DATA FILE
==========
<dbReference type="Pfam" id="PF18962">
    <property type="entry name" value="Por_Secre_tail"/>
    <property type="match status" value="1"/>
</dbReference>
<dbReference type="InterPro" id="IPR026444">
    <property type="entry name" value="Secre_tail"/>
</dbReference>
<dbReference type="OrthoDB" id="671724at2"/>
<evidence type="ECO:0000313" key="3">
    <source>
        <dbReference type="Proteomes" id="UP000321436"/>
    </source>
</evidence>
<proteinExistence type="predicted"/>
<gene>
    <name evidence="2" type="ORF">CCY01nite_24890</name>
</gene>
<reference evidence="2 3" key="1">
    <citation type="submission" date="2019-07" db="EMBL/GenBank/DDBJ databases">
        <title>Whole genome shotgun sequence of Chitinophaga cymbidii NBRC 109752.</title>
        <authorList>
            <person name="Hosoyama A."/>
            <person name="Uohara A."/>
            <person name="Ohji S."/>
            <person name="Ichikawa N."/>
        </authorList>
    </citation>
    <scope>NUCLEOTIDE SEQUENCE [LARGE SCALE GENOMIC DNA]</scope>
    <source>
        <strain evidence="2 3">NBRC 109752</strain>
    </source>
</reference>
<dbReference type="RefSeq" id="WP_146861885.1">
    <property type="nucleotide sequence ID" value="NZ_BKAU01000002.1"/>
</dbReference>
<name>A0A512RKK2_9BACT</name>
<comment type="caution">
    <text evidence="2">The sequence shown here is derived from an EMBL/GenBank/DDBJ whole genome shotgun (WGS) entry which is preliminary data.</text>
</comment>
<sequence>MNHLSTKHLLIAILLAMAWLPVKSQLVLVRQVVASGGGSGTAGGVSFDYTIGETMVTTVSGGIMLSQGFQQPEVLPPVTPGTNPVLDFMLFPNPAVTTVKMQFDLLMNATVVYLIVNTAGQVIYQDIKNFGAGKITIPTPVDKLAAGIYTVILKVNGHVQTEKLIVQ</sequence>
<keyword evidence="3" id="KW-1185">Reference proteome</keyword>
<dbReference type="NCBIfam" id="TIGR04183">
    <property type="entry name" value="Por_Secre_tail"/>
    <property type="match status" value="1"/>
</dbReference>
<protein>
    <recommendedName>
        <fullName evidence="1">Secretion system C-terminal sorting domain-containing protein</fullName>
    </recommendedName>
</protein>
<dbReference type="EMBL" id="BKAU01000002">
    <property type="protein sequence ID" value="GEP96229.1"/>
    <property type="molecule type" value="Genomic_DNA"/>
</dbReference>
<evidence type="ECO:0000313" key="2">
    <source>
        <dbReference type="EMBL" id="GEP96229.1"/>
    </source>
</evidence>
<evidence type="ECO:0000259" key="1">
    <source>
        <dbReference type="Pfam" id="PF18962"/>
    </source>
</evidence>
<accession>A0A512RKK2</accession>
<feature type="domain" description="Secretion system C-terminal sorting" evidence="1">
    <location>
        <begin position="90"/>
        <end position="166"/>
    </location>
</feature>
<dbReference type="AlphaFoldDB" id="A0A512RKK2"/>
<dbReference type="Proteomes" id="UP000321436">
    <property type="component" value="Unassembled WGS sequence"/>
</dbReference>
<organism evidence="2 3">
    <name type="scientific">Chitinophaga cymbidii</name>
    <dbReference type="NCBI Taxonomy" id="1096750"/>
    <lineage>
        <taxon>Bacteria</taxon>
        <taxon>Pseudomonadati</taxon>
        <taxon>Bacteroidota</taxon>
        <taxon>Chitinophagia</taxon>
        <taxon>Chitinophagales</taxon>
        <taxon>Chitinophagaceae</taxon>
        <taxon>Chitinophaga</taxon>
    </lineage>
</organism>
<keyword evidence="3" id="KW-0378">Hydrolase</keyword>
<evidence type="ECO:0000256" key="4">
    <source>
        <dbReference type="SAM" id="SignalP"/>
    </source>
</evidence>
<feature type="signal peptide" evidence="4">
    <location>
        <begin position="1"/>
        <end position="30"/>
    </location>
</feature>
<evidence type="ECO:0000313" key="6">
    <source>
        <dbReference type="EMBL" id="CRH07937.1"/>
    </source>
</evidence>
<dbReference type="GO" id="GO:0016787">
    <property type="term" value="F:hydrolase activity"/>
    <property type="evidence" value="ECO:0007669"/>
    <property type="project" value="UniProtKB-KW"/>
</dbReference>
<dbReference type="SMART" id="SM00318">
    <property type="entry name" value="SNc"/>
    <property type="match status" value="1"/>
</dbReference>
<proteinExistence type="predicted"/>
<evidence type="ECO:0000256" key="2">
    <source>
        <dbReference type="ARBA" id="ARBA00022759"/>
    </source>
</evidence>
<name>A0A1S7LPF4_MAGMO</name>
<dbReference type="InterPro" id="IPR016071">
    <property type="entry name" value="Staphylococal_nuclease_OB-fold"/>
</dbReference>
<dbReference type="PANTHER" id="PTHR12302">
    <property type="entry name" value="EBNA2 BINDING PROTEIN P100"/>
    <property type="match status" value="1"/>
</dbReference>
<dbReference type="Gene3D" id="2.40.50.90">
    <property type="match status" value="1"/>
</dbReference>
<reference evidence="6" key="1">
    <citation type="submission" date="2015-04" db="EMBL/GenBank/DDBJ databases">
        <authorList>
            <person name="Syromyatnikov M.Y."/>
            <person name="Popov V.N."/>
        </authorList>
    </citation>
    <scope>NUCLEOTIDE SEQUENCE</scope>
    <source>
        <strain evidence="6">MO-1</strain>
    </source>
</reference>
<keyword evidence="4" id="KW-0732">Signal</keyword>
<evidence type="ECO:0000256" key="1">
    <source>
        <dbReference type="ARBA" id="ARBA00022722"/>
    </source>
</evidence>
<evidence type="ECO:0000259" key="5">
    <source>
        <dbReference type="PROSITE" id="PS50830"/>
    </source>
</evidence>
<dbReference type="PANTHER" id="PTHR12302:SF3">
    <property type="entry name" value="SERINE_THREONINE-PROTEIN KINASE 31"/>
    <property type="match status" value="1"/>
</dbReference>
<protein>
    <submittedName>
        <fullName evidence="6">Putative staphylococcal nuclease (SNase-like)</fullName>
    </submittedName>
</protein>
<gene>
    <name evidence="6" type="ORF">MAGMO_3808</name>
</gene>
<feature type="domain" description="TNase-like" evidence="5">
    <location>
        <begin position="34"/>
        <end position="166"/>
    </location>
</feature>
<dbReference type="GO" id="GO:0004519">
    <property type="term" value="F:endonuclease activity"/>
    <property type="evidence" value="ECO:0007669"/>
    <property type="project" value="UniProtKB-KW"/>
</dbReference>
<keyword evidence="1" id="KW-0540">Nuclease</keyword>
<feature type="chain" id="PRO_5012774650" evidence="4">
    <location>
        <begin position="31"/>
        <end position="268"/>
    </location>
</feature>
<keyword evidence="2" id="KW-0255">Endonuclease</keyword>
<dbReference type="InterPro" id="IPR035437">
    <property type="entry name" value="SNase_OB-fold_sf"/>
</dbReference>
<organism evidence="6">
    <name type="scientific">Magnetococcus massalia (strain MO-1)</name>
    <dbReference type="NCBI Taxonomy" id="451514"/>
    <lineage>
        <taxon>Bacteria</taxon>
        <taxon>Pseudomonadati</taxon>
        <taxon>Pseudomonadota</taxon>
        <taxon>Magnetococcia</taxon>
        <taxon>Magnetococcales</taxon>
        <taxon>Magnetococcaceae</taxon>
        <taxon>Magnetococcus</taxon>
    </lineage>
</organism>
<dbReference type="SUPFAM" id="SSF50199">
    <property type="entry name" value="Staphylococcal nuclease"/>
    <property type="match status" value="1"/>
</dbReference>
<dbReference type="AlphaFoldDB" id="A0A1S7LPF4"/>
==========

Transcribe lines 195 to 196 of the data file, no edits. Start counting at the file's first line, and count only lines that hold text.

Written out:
        <taxon>Pseudomonadota</taxon>
        <taxon>Magnetococcia</taxon>